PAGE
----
to fail to conform to or comply with
Disobedience is deliberately not doing what someone in authority tells you to do — or what a rule or law says that you should do.
Disobedience is an engine for change. It is the breaking of rules that needed to be questioned.
To disobey is to open closed doors, to find a way out of a room of narrow minds.
Dis — keep it in your pocket. Put it in front of obey. Use it wisely. Dis has great power.
Disobedience is a part of being dyslexic. A refusal to be classified, to adhere to rules without answers. A defiance against mediocrity.
To disobey is to believe in the power of imagination to alter situations. To leave those behind who tell you things must be done same as they were always done.
Disobedience runs in our DNA. We are not train-track thinkers. There are no straight lines for us to follow. We will be disobedient forever and, in that, we will go further to discover the future.
How would I describe myself? Once I called myself a theatre designer, then I became a costume designer. I changed again and became an illustrator for children's books. And all along I never told anyone what I really wanted to do. Because the idea of someone like me who is so profoundly dyslexic being a writer seemed utterly ridiculous. But life has a habit or shaking things up when you least expect it. And I found myself a single parent of three children with the knowledge that I wasn't earning enough to keep us all alive.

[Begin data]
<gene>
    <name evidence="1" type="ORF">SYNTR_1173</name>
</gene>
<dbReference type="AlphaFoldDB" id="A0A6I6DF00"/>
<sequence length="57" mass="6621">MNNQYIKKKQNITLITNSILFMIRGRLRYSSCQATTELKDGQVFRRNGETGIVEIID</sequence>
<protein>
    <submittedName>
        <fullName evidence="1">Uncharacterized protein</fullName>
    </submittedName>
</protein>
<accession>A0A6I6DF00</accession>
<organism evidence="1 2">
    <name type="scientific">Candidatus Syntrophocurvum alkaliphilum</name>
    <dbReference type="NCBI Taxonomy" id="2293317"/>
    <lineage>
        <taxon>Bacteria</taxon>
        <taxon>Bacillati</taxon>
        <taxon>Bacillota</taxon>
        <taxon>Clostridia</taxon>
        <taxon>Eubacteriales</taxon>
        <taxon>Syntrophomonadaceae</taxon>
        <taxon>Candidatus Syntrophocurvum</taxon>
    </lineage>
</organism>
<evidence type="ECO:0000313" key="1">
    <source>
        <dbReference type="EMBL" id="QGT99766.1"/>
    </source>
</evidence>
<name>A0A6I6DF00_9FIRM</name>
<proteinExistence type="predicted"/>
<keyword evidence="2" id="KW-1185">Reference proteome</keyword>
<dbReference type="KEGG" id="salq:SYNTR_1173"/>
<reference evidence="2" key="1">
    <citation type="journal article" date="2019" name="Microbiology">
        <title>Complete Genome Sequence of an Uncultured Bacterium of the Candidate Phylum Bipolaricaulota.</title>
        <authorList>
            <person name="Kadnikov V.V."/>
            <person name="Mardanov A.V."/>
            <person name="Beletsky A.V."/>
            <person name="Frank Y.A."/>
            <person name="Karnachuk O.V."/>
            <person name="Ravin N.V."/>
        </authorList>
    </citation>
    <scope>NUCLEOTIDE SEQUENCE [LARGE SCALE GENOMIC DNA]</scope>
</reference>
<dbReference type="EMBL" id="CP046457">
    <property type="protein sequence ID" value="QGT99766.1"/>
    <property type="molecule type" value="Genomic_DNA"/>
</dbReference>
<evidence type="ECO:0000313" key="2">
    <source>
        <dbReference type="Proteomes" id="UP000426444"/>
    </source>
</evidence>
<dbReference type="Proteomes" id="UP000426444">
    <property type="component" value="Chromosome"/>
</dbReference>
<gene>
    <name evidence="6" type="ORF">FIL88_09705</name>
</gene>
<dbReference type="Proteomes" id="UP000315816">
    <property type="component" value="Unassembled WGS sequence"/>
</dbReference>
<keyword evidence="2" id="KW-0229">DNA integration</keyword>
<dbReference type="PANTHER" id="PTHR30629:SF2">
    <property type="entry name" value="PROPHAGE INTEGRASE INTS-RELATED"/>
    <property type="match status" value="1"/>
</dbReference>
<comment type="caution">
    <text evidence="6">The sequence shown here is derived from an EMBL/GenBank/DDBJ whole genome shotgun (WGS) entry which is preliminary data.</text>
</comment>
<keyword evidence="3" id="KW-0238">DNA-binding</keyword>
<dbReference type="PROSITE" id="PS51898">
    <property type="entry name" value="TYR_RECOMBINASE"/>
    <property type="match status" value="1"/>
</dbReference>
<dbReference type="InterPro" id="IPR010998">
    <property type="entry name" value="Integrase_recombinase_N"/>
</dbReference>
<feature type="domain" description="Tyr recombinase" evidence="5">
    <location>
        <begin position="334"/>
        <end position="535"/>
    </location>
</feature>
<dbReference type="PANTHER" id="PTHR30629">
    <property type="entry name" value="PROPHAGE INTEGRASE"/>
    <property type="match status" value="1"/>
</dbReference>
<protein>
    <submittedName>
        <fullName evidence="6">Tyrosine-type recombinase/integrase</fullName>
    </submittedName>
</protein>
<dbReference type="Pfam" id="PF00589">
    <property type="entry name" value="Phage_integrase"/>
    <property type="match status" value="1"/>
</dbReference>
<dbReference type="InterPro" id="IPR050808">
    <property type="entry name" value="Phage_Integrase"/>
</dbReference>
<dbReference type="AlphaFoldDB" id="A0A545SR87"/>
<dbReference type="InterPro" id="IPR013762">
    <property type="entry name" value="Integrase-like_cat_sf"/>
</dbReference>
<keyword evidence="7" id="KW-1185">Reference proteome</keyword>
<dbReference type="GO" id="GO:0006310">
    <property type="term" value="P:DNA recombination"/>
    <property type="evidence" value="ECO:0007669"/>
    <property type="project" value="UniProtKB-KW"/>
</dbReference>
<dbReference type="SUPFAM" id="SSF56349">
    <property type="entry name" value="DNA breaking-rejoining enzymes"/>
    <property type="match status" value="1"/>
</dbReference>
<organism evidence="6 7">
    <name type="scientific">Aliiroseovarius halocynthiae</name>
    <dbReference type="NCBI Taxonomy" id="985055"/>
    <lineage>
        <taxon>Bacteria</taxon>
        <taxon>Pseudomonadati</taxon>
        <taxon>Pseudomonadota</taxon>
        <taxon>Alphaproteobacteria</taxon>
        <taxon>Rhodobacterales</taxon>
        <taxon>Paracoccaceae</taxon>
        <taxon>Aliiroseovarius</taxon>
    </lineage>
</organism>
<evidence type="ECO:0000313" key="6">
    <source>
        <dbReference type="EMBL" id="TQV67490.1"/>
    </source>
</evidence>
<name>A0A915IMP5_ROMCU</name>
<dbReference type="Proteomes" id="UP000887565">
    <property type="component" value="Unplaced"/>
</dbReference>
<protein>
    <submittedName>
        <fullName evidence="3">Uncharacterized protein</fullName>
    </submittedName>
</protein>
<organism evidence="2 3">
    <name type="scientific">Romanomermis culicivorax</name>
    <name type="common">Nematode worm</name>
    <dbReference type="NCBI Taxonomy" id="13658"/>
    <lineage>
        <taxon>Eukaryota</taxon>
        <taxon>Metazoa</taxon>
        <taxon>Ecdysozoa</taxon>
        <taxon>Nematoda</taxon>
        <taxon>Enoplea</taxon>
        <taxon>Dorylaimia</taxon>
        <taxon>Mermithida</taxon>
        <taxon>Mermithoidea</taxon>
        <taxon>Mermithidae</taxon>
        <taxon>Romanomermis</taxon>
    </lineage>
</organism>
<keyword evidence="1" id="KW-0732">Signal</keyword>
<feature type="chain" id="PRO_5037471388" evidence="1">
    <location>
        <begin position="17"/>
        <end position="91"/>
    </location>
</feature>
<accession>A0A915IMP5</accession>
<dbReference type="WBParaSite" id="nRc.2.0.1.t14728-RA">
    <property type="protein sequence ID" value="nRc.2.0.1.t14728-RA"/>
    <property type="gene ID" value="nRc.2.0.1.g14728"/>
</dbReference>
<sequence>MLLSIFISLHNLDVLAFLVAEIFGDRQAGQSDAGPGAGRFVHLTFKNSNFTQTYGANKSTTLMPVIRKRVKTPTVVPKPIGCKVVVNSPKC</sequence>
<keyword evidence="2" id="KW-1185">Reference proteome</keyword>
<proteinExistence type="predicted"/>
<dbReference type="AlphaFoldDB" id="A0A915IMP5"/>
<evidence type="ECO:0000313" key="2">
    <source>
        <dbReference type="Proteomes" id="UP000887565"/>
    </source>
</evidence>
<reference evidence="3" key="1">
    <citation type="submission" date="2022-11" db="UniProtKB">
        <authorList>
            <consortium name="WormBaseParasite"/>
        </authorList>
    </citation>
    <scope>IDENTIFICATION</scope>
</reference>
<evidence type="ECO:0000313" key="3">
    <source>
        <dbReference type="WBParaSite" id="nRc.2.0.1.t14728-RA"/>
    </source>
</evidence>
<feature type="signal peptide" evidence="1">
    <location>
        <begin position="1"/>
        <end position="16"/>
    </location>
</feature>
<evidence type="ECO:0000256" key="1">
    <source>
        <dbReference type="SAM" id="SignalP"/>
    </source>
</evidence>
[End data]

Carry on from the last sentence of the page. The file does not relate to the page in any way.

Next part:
My agent at the time, who was known as the Lauren Bacall of children’s agents, found me a lady who could decipher dyslexic manuscripts. I was not convinced. I put all my notebooks for the story I had been working on into a carrier bag, cut a hole in the corner and thought if they fell out before I arrived at my destination, I was not meant to be doing this. My first book, The Strongest Girl in the World, was published. My editor said when she read it, “Well, I didn't know you could write.”
When I wrote I, Coriander the same editor said, “I knew you could write, but I didn't know you could write.” I'm a dealer in words. I am a storyteller who can turn a tail on the sixpence. I love what I do, and I refuse to be embarrassed anymore. I can't ******* spell. I wear my dyslexia with pride. I am a writer of many, many books. My new novel, out on Nov. 10, is called The Weather Women.
Artist at Large
San Francisco, CA
Founder & Creative Director, Gershoni Creative & Dyslexic Design Thinking
San Francisco, CA
Artist & Designer
Mill Valley, CA
Sculptural Womenswear Designer
Governor of California & Children's Book Author
Ghana, Netherlands, UK, United States